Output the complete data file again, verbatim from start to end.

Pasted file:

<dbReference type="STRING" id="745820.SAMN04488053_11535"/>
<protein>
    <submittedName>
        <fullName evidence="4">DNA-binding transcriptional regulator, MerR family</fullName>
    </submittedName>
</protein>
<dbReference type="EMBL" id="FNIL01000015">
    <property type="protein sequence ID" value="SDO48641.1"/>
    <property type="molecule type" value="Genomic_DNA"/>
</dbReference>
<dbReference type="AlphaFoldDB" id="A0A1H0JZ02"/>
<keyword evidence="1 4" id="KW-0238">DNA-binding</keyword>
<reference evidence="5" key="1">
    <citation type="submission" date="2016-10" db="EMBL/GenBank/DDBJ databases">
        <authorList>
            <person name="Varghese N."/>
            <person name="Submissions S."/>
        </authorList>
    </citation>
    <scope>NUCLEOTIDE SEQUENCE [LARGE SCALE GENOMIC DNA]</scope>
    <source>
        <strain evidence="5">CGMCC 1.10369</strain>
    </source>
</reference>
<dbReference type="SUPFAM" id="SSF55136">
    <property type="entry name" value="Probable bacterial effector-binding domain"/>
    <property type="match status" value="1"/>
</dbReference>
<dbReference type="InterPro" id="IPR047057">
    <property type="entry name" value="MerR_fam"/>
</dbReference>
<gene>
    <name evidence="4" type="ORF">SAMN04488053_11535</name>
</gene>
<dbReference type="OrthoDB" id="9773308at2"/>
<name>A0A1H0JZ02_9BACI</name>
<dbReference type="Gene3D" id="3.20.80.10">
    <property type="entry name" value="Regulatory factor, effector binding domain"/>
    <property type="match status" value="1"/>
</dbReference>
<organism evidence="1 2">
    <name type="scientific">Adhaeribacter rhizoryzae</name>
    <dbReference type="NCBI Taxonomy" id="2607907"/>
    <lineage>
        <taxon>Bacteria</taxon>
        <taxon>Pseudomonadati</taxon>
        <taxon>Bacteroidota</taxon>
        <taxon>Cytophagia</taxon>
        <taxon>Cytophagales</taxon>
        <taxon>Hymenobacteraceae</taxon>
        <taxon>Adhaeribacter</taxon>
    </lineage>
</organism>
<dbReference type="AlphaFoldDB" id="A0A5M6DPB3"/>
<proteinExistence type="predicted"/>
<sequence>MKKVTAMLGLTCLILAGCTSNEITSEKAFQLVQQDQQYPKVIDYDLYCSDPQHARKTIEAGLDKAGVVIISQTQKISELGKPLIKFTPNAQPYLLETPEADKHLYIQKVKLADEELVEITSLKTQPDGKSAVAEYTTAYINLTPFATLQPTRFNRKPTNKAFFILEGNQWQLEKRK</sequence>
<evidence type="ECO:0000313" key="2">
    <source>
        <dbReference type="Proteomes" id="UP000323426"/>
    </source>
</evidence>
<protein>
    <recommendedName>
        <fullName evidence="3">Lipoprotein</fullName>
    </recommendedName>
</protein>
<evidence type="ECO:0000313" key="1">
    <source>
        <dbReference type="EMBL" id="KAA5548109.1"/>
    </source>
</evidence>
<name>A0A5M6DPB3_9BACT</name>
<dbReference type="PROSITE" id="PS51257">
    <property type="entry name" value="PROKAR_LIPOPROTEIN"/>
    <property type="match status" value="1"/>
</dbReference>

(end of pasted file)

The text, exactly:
<dbReference type="STRING" id="745820.SAMN04488053_11535"/>
<protein>
    <submittedName>
        <fullName evidence="4">DNA-binding transcriptional regulator, MerR family</fullName>
    </submittedName>
</protein>
<dbReference type="EMBL" id="FNIL01000015">
    <property type="protein sequence ID" value="SDO48641.1"/>
    <property type="molecule type" value="Genomic_DNA"/>
</dbReference>
<dbReference type="AlphaFoldDB" id="A0A1H0JZ02"/>
<keyword evidence="1 4" id="KW-0238">DNA-binding</keyword>
<reference evidence="5" key="1">
    <citation type="submission" date="2016-10" db="EMBL/GenBank/DDBJ databases">
        <authorList>
            <person name="Varghese N."/>
            <person name="Submissions S."/>
        </authorList>
    </citation>
    <scope>NUCLEOTIDE SEQUENCE [LARGE SCALE GENOMIC DNA]</scope>
    <source>
        <strain evidence="5">CGMCC 1.10369</strain>
    </source>
</reference>
<dbReference type="SUPFAM" id="SSF55136">
    <property type="entry name" value="Probable bacterial effector-binding domain"/>
    <property type="match status" value="1"/>
</dbReference>
<dbReference type="InterPro" id="IPR047057">
    <property type="entry name" value="MerR_fam"/>
</dbReference>
<gene>
    <name evidence="4" type="ORF">SAMN04488053_11535</name>
</gene>
<dbReference type="OrthoDB" id="9773308at2"/>
<name>A0A1H0JZ02_9BACI</name>
<dbReference type="Gene3D" id="3.20.80.10">
    <property type="entry name" value="Regulatory factor, effector binding domain"/>
    <property type="match status" value="1"/>
</dbReference>
<organism evidence="1 2">
    <name type="scientific">Adhaeribacter rhizoryzae</name>
    <dbReference type="NCBI Taxonomy" id="2607907"/>
    <lineage>
        <taxon>Bacteria</taxon>
        <taxon>Pseudomonadati</taxon>
        <taxon>Bacteroidota</taxon>
        <taxon>Cytophagia</taxon>
        <taxon>Cytophagales</taxon>
        <taxon>Hymenobacteraceae</taxon>
        <taxon>Adhaeribacter</taxon>
    </lineage>
</organism>
<dbReference type="AlphaFoldDB" id="A0A5M6DPB3"/>
<proteinExistence type="predicted"/>
<sequence>MKKVTAMLGLTCLILAGCTSNEITSEKAFQLVQQDQQYPKVIDYDLYCSDPQHARKTIEAGLDKAGVVIISQTQKISELGKPLIKFTPNAQPYLLETPEADKHLYIQKVKLADEELVEITSLKTQPDGKSAVAEYTTAYINLTPFATLQPTRFNRKPTNKAFFILEGNQWQLEKRK</sequence>
<evidence type="ECO:0000313" key="2">
    <source>
        <dbReference type="Proteomes" id="UP000323426"/>
    </source>
</evidence>
<protein>
    <recommendedName>
        <fullName evidence="3">Lipoprotein</fullName>
    </recommendedName>
</protein>
<evidence type="ECO:0000313" key="1">
    <source>
        <dbReference type="EMBL" id="KAA5548109.1"/>
    </source>
</evidence>
<name>A0A5M6DPB3_9BACT</name>
<dbReference type="PROSITE" id="PS51257">
    <property type="entry name" value="PROKAR_LIPOPROTEIN"/>
    <property type="match status" value="1"/>
</dbReference>